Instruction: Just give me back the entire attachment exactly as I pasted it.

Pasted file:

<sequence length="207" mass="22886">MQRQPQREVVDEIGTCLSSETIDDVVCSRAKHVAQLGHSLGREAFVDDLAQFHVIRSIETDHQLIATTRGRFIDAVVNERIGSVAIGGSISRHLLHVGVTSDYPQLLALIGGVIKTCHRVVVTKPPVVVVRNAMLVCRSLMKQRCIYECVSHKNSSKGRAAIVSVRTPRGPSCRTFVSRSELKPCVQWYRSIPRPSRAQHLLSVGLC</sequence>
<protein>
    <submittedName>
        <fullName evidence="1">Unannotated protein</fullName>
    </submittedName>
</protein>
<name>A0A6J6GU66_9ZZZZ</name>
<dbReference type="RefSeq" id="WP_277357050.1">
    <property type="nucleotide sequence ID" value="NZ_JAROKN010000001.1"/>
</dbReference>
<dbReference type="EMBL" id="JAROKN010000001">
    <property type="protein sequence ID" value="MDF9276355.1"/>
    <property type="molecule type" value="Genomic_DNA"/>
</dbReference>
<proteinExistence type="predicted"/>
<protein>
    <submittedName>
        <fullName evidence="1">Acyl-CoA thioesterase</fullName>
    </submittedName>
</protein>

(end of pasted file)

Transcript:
<sequence length="207" mass="22886">MQRQPQREVVDEIGTCLSSETIDDVVCSRAKHVAQLGHSLGREAFVDDLAQFHVIRSIETDHQLIATTRGRFIDAVVNERIGSVAIGGSISRHLLHVGVTSDYPQLLALIGGVIKTCHRVVVTKPPVVVVRNAMLVCRSLMKQRCIYECVSHKNSSKGRAAIVSVRTPRGPSCRTFVSRSELKPCVQWYRSIPRPSRAQHLLSVGLC</sequence>
<protein>
    <submittedName>
        <fullName evidence="1">Unannotated protein</fullName>
    </submittedName>
</protein>
<name>A0A6J6GU66_9ZZZZ</name>
<dbReference type="RefSeq" id="WP_277357050.1">
    <property type="nucleotide sequence ID" value="NZ_JAROKN010000001.1"/>
</dbReference>
<dbReference type="EMBL" id="JAROKN010000001">
    <property type="protein sequence ID" value="MDF9276355.1"/>
    <property type="molecule type" value="Genomic_DNA"/>
</dbReference>
<proteinExistence type="predicted"/>
<protein>
    <submittedName>
        <fullName evidence="1">Acyl-CoA thioesterase</fullName>
    </submittedName>
</protein>